Sometimes I buy into the lie that because I have “issues” I am an immature believer. I start to think that my tendencies toward being self-centered and manipulative and foolish are because I don’t know God well enough. And, once I start believing that is true, it’s easy to buy into a bigger lie – the one that says if I work harder at my relationship with God, I won’t have so many issues. The lie that says I can work through my issues, one by one, and come out the other side a shiny, sparkling, perfect Christian. And, once I believe that, grace goes out the window. I start trying to earn my way onto the list of superstar Christians.

But all I’m really doing is exhausting myself.

I think, instead, that our “issues” are a symptom of our fallen nature. And, last time I checked, we will be fallen our entire lives. Even if we are Christians, we sin frequently, and, sometimes, we sin severely. Therefore, we will have a never-ending list of issues to work on, and, unfortunately, after we think we’ve mastered some of our issues, we’ll cross them off our list, only to find they’ve found their way back on the list as time goes on.

This realization may sound negative, but it’s actually freeing. The fact that we will always have issues to work on means that the definition of spiritual maturity isn’t issuelessness. A lot of people think that spiritual maturity is not having any issues to work on in the first place, but that cannot be. If that were the case, not one of us would be considered spiritually mature by another. (And if we considered ourselves to be spiritually mature by that definition, we’d have to add hubris to our list of issues to work on).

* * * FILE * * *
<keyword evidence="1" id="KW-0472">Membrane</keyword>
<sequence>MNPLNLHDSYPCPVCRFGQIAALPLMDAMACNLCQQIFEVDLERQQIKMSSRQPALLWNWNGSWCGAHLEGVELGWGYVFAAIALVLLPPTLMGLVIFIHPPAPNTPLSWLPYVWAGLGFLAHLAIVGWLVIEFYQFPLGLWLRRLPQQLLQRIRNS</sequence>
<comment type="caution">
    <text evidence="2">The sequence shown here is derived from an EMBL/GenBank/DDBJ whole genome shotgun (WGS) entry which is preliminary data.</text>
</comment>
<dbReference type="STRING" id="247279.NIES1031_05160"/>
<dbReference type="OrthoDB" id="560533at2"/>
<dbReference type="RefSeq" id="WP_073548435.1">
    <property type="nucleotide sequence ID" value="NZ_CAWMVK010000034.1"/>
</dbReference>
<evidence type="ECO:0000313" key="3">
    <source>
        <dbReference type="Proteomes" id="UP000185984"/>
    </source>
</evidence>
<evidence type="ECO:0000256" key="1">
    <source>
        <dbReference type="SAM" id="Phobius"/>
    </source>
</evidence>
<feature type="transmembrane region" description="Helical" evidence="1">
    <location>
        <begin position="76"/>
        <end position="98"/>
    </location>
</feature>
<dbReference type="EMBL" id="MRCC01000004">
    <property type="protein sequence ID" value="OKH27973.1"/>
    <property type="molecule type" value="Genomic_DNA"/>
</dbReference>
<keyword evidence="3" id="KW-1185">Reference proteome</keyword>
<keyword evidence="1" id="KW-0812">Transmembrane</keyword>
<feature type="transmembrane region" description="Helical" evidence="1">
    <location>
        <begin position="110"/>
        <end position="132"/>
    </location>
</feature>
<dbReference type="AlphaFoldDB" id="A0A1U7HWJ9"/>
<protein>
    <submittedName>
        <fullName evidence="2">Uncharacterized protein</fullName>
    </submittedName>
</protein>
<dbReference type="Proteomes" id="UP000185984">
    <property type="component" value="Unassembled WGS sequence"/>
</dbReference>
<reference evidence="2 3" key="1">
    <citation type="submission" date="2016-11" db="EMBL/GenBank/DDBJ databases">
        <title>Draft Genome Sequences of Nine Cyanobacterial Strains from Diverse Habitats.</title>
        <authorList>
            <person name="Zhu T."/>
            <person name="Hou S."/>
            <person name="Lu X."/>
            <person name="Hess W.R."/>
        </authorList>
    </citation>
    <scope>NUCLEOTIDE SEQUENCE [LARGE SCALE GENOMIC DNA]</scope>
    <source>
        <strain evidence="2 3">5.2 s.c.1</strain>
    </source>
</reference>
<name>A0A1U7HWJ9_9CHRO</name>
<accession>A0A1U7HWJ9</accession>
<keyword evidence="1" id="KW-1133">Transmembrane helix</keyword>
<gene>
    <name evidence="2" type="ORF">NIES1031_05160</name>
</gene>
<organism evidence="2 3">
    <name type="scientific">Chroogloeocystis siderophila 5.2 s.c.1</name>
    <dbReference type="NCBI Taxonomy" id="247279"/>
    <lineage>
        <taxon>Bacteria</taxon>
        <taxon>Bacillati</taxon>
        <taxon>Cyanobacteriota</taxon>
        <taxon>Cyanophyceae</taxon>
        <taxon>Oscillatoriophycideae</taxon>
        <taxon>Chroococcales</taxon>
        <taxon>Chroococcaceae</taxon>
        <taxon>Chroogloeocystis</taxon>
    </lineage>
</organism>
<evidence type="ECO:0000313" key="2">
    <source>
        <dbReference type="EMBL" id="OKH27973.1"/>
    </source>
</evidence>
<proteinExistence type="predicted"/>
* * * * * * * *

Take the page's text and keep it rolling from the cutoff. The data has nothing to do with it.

So, if issuelessness isn’t the definition of spiritual maturity, how do we define it? My opinion is that those who are correctly labeled “spiritually mature” recognize the things in their lives that aren’t pleasing to the Lord and then willingly go through the unpleasant process of changing those things. I think that willingness to press on is the mark of spiritual maturity. It shows a willingness, in the midst of our own ugliness, to trust that God is sovereign and good; that He can and will help us become better people for His sake and for our sakes.

As the Holy Spirit helps us see our issues for what they really are (sin), the mature Christian will face that gentle command to change head on, knowing full-well that the growth process will be painful, but knowing equally well that the resulting freedom will be worth it!



2 thoughts on “Maturity

  1. I think you are right on target. I think of Peter, whom none would suggest was an immature believer after what we see in Acts. But even he had an issue when Jewish believers came up to Antioch when he was there and he chose to pull away from the Gentile believers. Paul had to rebuke the apostle Peter! We all have issues, but I assume that Peter faced his head on and repented. Way to go Pete!

Share your thoughts

Fill in your details below or click an icon to log in: Logo

You are commenting using your account. Log Out /  Change )

Google photo

You are commenting using your Google account. Log Out /  Change )

Twitter picture

You are commenting using your Twitter account. Log Out /  Change )

Facebook photo

You are commenting using your Facebook account. Log Out /  Change )

Connecting to %s